RSS is about syndication and subscription. RSS, which means Rich Site Summary (or Really Simple Syndication), is a format for making content available in a language (XML) which a computer program can read and process. RSS can be used for making available incremental updates available. Interested users can subscribe to be alerted when the updates are available, and can view the updated content in an RSS Aggregator.
Mark Pilgrim wrote about RSS in 2002: RSS is a format for syndicating news and the content of news-like sites, including major news sites like Wired, news-oriented community sites like Slashdot, and personal weblogs. But it’s not just for news. Pretty much anything that can be broken down into discrete items can be syndicated via RSS: the “recent changes” page of a wiki, a changelog of CVS checkins, even the revision history of a book. Once information about each item is in RSS format, an RSS-aware program can check the feed for changes and react to the changes in an appropriate way.
Brad Feld wrote recently: In the early 1990’s, SMTP enabled a raft of companies that built businesses around all aspects of Internet-based email. Shortly thereafter, HTTP enabled – well – an entire industry. SMTP and HTTP are really simple protocols (and – when they were first created – had a slow initial commercial adoptions that suddently went non-linear and became pervasive.) We are seeing exactly the same thing with RSS – and blogging is simply the first broad-based instantiation.
In the past couple years, there have been a number of RSS-based search engines: Feedster, PubSub and Technorati are some examples.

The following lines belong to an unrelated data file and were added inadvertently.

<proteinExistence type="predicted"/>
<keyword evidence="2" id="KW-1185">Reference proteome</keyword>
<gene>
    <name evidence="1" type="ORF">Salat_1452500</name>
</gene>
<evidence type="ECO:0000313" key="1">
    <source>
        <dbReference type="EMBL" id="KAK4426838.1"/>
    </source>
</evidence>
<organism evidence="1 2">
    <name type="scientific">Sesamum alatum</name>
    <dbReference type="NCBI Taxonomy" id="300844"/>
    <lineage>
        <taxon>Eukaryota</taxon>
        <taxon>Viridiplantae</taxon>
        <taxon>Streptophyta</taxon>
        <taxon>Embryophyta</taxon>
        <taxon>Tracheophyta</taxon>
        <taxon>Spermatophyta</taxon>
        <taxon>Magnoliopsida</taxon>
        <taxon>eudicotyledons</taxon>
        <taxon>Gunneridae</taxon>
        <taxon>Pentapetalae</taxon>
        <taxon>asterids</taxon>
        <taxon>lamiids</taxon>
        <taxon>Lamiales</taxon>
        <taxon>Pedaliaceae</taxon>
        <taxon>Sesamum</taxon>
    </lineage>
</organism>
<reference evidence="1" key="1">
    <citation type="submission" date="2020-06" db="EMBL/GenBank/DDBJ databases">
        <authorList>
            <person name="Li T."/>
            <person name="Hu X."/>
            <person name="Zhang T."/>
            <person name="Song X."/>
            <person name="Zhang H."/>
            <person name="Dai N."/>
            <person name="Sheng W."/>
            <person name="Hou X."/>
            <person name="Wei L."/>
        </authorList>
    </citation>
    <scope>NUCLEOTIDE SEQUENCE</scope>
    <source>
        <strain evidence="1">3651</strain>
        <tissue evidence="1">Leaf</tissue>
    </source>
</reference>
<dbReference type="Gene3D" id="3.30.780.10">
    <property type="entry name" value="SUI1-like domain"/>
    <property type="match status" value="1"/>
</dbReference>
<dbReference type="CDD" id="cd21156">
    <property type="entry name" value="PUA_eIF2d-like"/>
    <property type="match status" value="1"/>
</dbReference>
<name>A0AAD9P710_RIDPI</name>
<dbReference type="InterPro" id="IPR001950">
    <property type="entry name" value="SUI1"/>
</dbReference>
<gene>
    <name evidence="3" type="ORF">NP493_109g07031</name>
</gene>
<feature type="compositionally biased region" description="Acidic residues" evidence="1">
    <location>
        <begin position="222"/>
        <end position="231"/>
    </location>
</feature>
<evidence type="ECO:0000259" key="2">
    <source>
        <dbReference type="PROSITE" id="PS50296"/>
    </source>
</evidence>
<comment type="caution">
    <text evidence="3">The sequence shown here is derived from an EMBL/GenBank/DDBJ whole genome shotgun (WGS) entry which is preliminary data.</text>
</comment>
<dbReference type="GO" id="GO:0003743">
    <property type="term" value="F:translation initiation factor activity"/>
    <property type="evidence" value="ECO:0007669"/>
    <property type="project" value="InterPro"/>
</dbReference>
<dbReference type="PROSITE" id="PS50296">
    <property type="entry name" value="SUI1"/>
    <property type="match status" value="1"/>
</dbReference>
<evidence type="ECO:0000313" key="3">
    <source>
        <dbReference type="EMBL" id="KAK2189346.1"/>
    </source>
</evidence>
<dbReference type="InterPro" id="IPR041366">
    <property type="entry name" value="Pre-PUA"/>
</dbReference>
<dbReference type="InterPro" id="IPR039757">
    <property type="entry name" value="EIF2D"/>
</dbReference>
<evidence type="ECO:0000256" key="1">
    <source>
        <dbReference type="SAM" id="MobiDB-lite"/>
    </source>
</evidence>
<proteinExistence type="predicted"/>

3. Mobile Phones
The PC is now no longer the only personal device in our lives. The mobile phone has usurped the personal space. Mobile phones are moving beyond just voice communications and becoming part of the primary information platform in our lives. 600 million phones were sold globally in 2004 (as compared to about 200 million computers). For many, the phone is the only device that they have in the emerging markets, the mobile phone is going to become the platform for both communications and computing.
Ramesh Jain wrote recently about home mobile phones is really a personal computer and communicator.
The quality and functionality of mobile phones keeps on improving at a rapid rate. Combine this with the increasing availability of video content on phone and increasing bandwidth, and you clearly see what will be the real multimedia client for information and communication technology.
I do believe that for many reasons, mobile phones are real PCs (Personal Computer) or really PCC (Personal Computer and Communicator). Currently computers have evolved to be the most common means for ICT (information and communication technology). This was natural because ICT evolved out of computing. Now we are at a very important point in the evolution of mobile phone technology. Due to miniaturization of sensors, processors, and storage, it is becoming possible to bring enough computing power in mobile phones. This computing power is definitely not comparable to today’s computers, but definitely can be compared favorably with lap top computers of a few years ago. The more important thing is that the computing power is becoming enough to utilize mobile phones as a powerful client, more powerful than traditional clients of modern road warriors the lap top computer. Why do I think that it will is a better device to replace a lap top for many uses?
Are there any inherent limitations in phones? I really dont think so. The screen size is the one that people will mention. I think that in future screens will be very good quality, of course they will be smaller than your media room’s 65 inch TV, but for mobility I am willing to settle for a smaller screen as long as it gives me good quality video. And that is already started it is not yet there but will be there soon.
As we shall see later, the personal, always-available and always-on nature of mobile phones will change our expectations of search in very interesting ways.
Tomorrow: Whats Changing (continued)
TECH TALK The Future of Search+T